But Lazarus’ revived life is a sign of the life that is to be found in Jesus. Just as Jesus speaks of being “the water of life,” or “the bread of life,” or “the light of the world,” “Here,” Professor of Preaching and Worship, Alyce McKenzie writes, the restoration of physical life is a metaphor for breaking free from the bonds of spiritual death into the gift of eternal life that Jesus brings.” Eternal life is not just life that lasts forever. It is not just quantity, but quality of life. It is a sharing in, being part of, being found in God’s life, here and now and forever.

And this life – life in God – is transcendent over death.

We are given evidence of this in the raising of Lazarus, the Four Days Dead. (The significance of four being that the rabbis believed the soul hovered over the body for three days, but after four days, you were really dead!) Death could not hold him when Jesus called him.

And we are given evidence in the narrative of the growing threat to Jesus’ life. Throughout chapter 11 we have these references to the Jewish crowd, that might go this way or that way, that might say “See how he loved him” or “If he could heal a blind man why didn’t he heal this man?”; that might become believers, verse 45, or, might betray Jesus to the chief priests and Pharisees, verse 46. But despite this threat, in the face of this threat, Jesus walks the road that leads to death. He will not turn from this road because he will not turn from demonstrating God’s life, from preaching God’s life, from being God’s life, from sharing God’s life with all people. He will not turn from being the embodiment of God’s love and power to redeem. He will not turn because we matter to God. The threat of death could not hold him when God called him.

This life and death moment – Lazarus choosing life and Jesus choosing death – takes place in verse 43, where Jesus cries out in a loud voice, “Lazarus, come out!” The verb here, kraugazein, occurs six times in John, four of which are the shouts of the crowd (it seems they have now chosen which way to go) in chapters 18 and 19 to crucify Jesus. The crowd’s shout brings death to Jesus, but Jesus’ shout brings life to Lazarus and to us.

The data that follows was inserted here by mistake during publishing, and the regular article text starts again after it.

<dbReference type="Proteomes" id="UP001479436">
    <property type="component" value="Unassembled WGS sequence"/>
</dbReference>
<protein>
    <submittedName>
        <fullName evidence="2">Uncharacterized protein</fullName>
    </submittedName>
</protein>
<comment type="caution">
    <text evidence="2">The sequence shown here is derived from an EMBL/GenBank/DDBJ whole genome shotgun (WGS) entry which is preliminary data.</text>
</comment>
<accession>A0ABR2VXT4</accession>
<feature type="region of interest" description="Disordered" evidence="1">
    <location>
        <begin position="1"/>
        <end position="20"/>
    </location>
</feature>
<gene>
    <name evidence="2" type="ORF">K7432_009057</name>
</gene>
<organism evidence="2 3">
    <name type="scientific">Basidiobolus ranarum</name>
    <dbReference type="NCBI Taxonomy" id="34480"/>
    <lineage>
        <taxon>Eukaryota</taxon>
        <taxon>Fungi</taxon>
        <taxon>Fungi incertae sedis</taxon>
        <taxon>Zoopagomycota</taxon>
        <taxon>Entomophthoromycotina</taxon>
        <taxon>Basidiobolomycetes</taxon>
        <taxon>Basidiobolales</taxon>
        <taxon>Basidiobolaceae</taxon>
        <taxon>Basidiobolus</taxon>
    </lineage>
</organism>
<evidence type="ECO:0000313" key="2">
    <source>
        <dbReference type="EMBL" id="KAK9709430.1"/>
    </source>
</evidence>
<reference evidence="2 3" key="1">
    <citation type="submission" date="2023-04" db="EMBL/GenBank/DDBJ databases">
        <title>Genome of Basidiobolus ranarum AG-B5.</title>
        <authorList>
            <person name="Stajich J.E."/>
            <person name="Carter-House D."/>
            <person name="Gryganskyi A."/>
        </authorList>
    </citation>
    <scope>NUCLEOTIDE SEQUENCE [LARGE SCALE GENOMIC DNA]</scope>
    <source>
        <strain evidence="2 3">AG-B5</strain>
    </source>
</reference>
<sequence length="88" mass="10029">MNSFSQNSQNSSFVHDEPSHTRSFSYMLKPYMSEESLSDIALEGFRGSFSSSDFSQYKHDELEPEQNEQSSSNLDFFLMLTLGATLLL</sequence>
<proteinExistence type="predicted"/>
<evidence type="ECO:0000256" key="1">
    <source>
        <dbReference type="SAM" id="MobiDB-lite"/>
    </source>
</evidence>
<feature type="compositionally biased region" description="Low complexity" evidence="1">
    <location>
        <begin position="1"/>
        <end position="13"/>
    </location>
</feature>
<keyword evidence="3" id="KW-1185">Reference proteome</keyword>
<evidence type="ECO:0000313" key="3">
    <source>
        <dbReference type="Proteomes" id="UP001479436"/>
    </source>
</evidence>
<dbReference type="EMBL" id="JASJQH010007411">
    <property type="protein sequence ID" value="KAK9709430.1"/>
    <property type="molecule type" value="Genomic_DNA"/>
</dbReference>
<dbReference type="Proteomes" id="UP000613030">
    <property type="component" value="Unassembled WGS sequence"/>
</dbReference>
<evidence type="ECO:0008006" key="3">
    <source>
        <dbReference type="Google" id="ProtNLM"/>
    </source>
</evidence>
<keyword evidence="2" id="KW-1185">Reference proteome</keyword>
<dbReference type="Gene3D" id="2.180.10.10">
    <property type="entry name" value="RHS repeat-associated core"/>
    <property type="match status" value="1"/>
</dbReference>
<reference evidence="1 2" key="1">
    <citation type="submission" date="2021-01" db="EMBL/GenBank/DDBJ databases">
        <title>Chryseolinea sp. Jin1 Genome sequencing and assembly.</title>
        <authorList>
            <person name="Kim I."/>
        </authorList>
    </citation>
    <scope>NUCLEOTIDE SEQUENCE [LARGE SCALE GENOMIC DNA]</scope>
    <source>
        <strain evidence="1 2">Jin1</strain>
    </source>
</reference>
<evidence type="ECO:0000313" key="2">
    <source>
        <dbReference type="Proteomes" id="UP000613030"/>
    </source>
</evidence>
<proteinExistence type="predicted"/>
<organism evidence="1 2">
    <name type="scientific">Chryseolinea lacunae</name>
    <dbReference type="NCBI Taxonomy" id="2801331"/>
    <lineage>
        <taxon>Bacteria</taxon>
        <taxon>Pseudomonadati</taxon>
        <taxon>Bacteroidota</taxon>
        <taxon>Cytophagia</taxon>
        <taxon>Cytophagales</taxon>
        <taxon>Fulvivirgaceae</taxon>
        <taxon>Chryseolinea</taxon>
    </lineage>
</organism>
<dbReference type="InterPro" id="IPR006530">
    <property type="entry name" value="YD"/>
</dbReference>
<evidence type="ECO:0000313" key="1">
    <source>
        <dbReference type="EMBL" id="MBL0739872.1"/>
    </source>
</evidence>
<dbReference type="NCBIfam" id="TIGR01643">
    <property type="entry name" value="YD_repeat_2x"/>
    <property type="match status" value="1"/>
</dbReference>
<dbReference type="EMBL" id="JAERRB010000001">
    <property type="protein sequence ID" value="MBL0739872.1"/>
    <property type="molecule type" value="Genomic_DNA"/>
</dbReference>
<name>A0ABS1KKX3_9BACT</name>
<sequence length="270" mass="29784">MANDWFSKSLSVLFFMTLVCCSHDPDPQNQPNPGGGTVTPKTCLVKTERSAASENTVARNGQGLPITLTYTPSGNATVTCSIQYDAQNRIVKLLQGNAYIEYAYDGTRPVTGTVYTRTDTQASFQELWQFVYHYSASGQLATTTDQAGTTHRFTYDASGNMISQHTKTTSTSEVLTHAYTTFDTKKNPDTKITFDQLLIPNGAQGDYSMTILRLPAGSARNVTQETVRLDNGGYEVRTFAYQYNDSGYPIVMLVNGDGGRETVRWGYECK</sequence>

Lazarus is not just Righteous Lazarus, the Four Days Dead, but Loved Lazarus, Who Shares God’s Life Forever. And you and I as well, if we, like Martha, know Jesus that is our Saviour, our Redeemer, the presence of God in our world, if we, like Mary, can kneel at Jesus’ feet, we too are not just Righteous Belinda (insert your own name) However Many Days Dead, but Loved Belinda (insert your own name), Who Shares God’s Life Forever.

If we know God we share God’s life here and now and forever.

Two weekends ago my family got together to mark my father’s first birthday since his death, and we went to Macquarie Park (the old Northern Suburbs Cemetery) to see the plague that has been placed above his ashes. My brother said a prayer and we shared some thoughts about the impact of dad’s life on our lives, and then we acknowledged that he – that we – share a greater life – an eternal life – a life in God together and we did this by saying together ‘the grace’.

Can I invite you to reflect on those we have lost as individuals and as a congregation and to pray this prayer together, together with them, for we share in God’s life together. “May the grace of our Lord Jesus Christ, and the love of God, and the fellowship of the Holy Spirit be with us all, now and evermore. Amen.”